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Published October 1993 | public
Journal Article

Use of oxygen isotopes to trace a zone of meteoric-hydrothermal fluid flow along a Hercynian fault system; Vosges, N.E. France


Separated by the Tertiary Rhine Graben, the Schwarzwald (SW Germany) and the Vosges (NE France) are part of the Hercynian (Variscan) orogenic belt that extends across Europe. Taylor et al. (Geochem. Soc. Spec. Pub. No. 3, 1991) found ^(18)O-depleted samples along a 3-6 km wide, 50 km long, E-W zone in the southern Schwarzwald. This feature, called the Badenweiler-Lenzkirch zone (BLZ), consists of down-dropped Upper Devonian-Lower Carboniferous sediments and volcanics sandwiched between older granites and high-grade gneisses. The ^(18)O depletion was attributed to a major meteoric-hydrothermal event along a "pull-apart" associated with strike-slip faulting and granitic intrusion during the late Visean (330-340 Ma). The present work is an attempt to see if these ^(18)O effects can be traced westward into the Vosges, where there is a broad outcrop area of clastics and volcanics correlative with those in the BLZ. Our study of over 50 samples from the southern Vosges reveals that ^(18)O depletion is ubiquitous along a narrow, ENE-trending, N-dipping zone known as the Ligne des Klippes (LDK): this is a melange of slivers of granite, gneiss, and mafic and ultramafic rocks. Whole-rock at δ^(18)O values along a 3 km wide zone along the north side of the LDK fall between +2.6 and +9.4, whereas elsewhere in the Vosges these rocks have δ^(18)O = + 10.3 to + 15.5. These ^(18)O depletions, like those in the BLZ, can only have been caused by infiltration of large amounts of heated surface fluids along this zone. As is the case in the BLZ, the ^(18)O-depleted zone in the Vosges is cut by a late-stage, undeformed granite with "normal" δ^(18)O ≈ + 7, constraining the hydrothermal activity to mid-Hercynian time. Sediments near the zone are strongly silicified, indicating that the fluids were rich in silica. Because of the similar sediments and oxygen isotopic signatures in the two zones and because the LDK is near the projection of the BLZ, we conclude that this zone in the Vosges indeed represents an extension of the BLZ, probably an exposure at a higher structural level. Although kinematic indicators within the LDK define a complex history of faulting, our data require that in the late mid-Hercynian, heated meteoric ground waters were focused along this zone of high fracture permeability. This might be explained by oblique strike-slip movement along the LDK related to the analogous event in the BLZ (which was much more intense and involved major extension).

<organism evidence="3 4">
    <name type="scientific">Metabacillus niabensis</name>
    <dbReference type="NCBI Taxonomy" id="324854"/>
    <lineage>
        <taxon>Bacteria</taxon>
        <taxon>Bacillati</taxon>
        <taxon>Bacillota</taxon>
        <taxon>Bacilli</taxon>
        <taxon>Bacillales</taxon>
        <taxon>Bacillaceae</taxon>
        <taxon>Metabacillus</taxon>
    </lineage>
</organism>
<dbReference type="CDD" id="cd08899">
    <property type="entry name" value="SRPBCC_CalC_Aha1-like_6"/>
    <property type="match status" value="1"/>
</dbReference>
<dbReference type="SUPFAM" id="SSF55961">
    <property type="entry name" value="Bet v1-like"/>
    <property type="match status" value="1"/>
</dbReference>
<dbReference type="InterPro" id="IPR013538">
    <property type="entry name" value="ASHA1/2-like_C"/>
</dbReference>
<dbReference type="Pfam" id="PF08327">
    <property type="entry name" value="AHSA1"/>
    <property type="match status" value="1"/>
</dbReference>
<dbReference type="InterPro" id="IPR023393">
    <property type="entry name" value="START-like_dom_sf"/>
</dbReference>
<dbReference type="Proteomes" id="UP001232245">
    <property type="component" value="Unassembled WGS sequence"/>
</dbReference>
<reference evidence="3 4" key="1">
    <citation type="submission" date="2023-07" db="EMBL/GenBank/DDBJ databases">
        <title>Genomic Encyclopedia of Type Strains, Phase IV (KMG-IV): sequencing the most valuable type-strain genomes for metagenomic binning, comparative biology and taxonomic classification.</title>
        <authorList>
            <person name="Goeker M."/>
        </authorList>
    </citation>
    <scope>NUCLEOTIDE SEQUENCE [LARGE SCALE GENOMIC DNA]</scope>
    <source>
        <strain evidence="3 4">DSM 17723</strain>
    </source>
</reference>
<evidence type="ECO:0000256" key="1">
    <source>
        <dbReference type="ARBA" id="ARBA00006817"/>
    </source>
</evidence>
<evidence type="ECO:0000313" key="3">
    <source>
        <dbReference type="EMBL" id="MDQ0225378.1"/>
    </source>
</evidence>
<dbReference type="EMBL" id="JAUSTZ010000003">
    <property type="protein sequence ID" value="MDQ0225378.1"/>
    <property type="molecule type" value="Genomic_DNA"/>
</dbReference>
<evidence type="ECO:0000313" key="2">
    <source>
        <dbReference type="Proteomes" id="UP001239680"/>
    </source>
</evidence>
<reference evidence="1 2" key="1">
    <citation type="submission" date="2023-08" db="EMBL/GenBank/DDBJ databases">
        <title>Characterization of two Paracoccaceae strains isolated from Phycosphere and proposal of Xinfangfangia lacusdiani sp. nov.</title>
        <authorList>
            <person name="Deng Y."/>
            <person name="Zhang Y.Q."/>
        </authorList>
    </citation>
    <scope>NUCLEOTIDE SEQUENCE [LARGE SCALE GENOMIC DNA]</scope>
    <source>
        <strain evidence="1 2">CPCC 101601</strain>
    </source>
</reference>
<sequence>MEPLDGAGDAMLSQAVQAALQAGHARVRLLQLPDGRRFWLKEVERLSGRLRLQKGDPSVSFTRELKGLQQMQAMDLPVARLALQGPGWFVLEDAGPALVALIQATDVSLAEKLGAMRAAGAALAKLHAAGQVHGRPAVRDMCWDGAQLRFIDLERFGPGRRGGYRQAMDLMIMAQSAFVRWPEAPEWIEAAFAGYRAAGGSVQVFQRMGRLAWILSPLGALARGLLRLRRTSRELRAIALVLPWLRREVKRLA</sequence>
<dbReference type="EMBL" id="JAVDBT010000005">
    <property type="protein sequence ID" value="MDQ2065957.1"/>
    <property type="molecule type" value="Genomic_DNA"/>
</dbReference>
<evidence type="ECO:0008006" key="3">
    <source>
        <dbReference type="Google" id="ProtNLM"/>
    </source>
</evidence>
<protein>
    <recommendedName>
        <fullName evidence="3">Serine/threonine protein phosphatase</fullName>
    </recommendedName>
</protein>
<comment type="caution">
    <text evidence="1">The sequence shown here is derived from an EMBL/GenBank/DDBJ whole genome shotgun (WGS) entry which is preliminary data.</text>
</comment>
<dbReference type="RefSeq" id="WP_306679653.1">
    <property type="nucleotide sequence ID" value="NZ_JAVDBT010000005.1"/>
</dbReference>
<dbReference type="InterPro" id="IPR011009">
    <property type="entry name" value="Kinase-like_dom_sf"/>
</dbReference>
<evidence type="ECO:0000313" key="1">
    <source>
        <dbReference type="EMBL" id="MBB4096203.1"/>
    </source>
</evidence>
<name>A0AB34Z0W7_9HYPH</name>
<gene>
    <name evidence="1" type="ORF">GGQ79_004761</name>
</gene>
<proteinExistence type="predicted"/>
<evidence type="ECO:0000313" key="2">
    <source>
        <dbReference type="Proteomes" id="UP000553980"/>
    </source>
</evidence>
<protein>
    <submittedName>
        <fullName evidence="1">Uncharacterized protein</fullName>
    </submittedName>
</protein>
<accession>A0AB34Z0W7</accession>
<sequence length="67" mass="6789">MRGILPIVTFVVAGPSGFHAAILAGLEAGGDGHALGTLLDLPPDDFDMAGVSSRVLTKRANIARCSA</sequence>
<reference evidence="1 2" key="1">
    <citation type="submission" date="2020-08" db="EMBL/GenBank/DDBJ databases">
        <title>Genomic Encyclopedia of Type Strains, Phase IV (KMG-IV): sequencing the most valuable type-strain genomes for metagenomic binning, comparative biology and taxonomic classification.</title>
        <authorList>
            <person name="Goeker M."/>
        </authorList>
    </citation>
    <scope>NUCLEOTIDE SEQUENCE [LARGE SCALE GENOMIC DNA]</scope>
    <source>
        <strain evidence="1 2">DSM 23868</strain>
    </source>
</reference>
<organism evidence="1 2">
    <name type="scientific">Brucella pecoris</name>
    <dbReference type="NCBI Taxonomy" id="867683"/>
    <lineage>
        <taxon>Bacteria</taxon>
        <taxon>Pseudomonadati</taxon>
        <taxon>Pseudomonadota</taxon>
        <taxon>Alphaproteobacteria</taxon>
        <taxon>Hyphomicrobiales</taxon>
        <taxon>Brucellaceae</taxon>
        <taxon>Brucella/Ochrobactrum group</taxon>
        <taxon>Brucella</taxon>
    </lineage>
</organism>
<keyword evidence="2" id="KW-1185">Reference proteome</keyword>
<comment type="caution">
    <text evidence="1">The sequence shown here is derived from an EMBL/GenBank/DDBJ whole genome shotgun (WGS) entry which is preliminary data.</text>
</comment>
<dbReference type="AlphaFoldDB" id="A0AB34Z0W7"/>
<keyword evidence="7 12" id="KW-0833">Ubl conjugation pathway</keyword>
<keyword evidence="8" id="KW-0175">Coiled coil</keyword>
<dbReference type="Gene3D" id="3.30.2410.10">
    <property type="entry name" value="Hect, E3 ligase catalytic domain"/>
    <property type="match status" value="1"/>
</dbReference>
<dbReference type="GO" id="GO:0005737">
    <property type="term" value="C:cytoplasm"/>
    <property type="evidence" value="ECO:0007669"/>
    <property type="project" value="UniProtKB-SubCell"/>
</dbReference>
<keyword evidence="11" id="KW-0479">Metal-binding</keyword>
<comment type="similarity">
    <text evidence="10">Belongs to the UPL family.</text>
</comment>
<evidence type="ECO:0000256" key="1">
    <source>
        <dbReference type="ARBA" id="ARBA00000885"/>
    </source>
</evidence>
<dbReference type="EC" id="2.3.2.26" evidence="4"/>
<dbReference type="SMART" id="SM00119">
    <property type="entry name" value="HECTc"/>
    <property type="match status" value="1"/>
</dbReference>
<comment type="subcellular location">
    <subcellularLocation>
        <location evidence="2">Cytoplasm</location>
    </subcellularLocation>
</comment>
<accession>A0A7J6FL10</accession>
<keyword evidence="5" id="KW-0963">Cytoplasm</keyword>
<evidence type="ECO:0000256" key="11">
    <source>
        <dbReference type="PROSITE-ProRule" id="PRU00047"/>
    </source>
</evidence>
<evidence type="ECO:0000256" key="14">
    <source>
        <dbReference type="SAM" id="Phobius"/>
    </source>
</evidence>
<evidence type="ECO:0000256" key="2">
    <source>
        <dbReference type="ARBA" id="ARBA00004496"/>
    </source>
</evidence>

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© 1993 Geological Society of America.

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August 20, 2023
October 23, 2023